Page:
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Wing increases Aussie activity, sees “massive drone delivery future”

By Chris Stonor

Wing, an affiliate of Google’s Alphabet, is becoming the most successful drone delivery service in the world. Not only is it ahead of the crowd, but breaking new ground for its competitors to follow.

The company’s success in Australia, for example, continues to increase and it refers to the expansion as “a harbinger of wider UAV-driven growth predicted to benefit the country’s retail industry.” This confidence has been boosted recently after Wing added yet another new client to its rapidly growing list.

The latest addition is the Roll’d Vietnamese Food Company, where Wing’s drones will be flying crispy Bánh mì, rice paper rolls, Gỏi, Bao, dumplings and other street food delicacies to households and workplaces in and around the Canberra metropolis and the Northern State of Queensland.

Roll’d Vietnamese, described as “Australia’s leading healthy quick service restaurant brand”, joins a growing list of retail businesses where coffees, burgers, pizzas, office supplies, healthcare products, medication, pet treats and various grocery items are now being flown to customers.

Apart from Canberra and Queensland, the company is also experiencing “a booming business” in the Victoria-city of Logan, which has been dubbed “the drone delivery capital of the world” after its 50,000 orders helped propel Wing over the 100,000 mark last year.

The popularity of the service was helped by the company creating a drone flight hub on the roof of a local mall, speeding up the process of flying products from participating shops to waiting customers.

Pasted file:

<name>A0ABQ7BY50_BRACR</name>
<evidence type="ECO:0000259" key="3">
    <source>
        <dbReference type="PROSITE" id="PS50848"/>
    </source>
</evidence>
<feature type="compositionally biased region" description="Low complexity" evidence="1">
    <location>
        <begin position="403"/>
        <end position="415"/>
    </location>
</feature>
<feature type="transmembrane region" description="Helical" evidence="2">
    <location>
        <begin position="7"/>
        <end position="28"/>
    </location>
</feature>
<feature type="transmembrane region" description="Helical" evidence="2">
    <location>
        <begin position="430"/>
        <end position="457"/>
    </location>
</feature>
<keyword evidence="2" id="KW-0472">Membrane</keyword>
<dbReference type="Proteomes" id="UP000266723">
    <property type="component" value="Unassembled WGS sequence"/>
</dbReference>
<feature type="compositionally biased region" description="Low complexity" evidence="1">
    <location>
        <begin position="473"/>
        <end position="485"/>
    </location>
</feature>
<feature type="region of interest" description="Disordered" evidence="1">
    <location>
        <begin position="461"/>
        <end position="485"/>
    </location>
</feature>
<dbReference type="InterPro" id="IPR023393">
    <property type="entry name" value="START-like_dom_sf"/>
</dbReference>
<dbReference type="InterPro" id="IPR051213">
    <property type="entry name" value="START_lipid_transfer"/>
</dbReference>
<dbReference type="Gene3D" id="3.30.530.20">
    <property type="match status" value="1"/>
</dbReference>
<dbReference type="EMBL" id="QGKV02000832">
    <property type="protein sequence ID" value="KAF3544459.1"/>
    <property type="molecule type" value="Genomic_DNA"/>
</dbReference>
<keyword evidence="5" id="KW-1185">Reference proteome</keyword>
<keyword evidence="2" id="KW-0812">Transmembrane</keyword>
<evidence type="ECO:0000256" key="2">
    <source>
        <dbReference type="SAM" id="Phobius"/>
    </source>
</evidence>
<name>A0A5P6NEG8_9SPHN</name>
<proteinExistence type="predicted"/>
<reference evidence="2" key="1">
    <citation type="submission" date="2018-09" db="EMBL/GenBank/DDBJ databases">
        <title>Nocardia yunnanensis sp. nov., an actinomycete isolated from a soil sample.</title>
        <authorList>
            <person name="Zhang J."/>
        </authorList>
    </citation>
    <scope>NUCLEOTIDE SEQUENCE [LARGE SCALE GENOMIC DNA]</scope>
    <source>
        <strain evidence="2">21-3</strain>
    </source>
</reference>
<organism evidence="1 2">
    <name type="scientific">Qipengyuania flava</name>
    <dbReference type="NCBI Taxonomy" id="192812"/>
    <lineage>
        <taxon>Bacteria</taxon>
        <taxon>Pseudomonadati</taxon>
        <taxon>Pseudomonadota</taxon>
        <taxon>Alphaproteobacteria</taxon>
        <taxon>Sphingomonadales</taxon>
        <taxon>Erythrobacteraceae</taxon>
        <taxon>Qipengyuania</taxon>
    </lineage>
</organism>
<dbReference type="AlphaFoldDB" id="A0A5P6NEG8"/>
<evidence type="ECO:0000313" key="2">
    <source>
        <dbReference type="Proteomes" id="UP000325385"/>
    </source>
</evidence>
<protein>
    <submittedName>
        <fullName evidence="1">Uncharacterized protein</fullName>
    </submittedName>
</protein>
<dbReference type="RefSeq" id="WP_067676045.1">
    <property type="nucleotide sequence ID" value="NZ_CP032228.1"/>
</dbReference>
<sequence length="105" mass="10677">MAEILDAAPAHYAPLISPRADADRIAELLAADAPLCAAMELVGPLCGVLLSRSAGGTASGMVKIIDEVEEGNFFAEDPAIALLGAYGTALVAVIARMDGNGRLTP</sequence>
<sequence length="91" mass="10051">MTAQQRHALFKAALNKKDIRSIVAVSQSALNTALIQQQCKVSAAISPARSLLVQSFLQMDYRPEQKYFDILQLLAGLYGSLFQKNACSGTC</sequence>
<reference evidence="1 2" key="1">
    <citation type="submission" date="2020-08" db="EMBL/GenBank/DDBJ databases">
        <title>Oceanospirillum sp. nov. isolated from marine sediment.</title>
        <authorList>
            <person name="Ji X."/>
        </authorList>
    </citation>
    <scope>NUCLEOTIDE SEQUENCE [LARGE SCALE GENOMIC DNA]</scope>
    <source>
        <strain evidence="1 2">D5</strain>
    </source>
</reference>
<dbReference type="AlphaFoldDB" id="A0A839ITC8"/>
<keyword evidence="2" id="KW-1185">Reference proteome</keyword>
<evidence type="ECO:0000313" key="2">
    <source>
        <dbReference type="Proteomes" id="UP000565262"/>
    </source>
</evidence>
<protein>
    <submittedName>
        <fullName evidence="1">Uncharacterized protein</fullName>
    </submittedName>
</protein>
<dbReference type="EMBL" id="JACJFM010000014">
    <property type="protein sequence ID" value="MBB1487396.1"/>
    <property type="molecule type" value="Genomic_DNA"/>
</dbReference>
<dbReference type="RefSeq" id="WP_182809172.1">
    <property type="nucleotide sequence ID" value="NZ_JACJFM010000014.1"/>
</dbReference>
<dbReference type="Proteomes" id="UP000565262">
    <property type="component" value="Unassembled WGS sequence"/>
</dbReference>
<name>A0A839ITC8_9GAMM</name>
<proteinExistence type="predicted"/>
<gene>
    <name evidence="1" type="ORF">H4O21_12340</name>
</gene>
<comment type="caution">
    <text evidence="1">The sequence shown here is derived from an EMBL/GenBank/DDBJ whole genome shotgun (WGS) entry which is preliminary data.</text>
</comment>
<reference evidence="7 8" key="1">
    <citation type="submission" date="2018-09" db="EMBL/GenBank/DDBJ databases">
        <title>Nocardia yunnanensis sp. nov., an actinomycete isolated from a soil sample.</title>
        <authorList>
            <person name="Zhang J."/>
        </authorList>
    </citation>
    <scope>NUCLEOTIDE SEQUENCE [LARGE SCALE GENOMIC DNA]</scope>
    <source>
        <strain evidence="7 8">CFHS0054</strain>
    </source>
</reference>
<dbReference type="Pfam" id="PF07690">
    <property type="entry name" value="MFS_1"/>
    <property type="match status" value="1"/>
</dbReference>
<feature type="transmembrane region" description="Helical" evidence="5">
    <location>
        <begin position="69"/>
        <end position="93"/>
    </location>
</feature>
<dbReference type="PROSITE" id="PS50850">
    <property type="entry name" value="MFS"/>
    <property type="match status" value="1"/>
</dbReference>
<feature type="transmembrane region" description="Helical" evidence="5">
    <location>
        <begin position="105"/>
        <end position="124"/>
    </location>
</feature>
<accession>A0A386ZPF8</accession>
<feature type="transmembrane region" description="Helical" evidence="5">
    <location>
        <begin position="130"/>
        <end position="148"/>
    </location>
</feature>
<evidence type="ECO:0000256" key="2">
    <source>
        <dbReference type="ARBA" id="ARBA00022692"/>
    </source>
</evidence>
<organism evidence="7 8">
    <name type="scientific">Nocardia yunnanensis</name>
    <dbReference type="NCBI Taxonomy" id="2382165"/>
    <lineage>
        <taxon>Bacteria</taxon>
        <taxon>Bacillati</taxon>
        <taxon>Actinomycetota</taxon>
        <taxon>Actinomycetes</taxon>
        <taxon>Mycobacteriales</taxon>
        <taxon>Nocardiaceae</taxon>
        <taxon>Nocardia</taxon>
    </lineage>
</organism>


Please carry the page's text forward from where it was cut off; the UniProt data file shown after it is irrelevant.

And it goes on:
Roll’d Vietnamese

Wing’s success has been greatly helped by the Covid-19 pandemic and the ensuing lock-downs. In fact, this helped fuel a 600 percent rise in activity. The question is: When the world returns to a new normal, how will this affect Wing’s sales?

Yet, evidence suggests more and more people are now used to having goods delivered to their door. In fact, they prefer it, lockdown or no lockdown, and that this “virtuous upward spiral of UAV activity” will continue.

To bear this out, Singapore-based consultancy firm, AlphaBeta, recently published a report forecasting enormous gains for retail businesses using drone delivery leading to a USD1.5 billion boost in sales by 2030. “The spread of UAVs for that service,” the report points out, “should eliminate 2.3 billion kilometres currently travelled by road vehicles for delivery runs and thereby decrease annual carbon output by 551,000 to 606,000 tons each year.”

All good green stuff.

The report goes on to say that delivery drones should provide “individual consumers access to four times as many retailers than they currently buy from.” It also predicts purchasers saving up to “USD240 million in delivery fees, thanks to the 80-90 percent reduction in the overhead costs businesses presently incur.”

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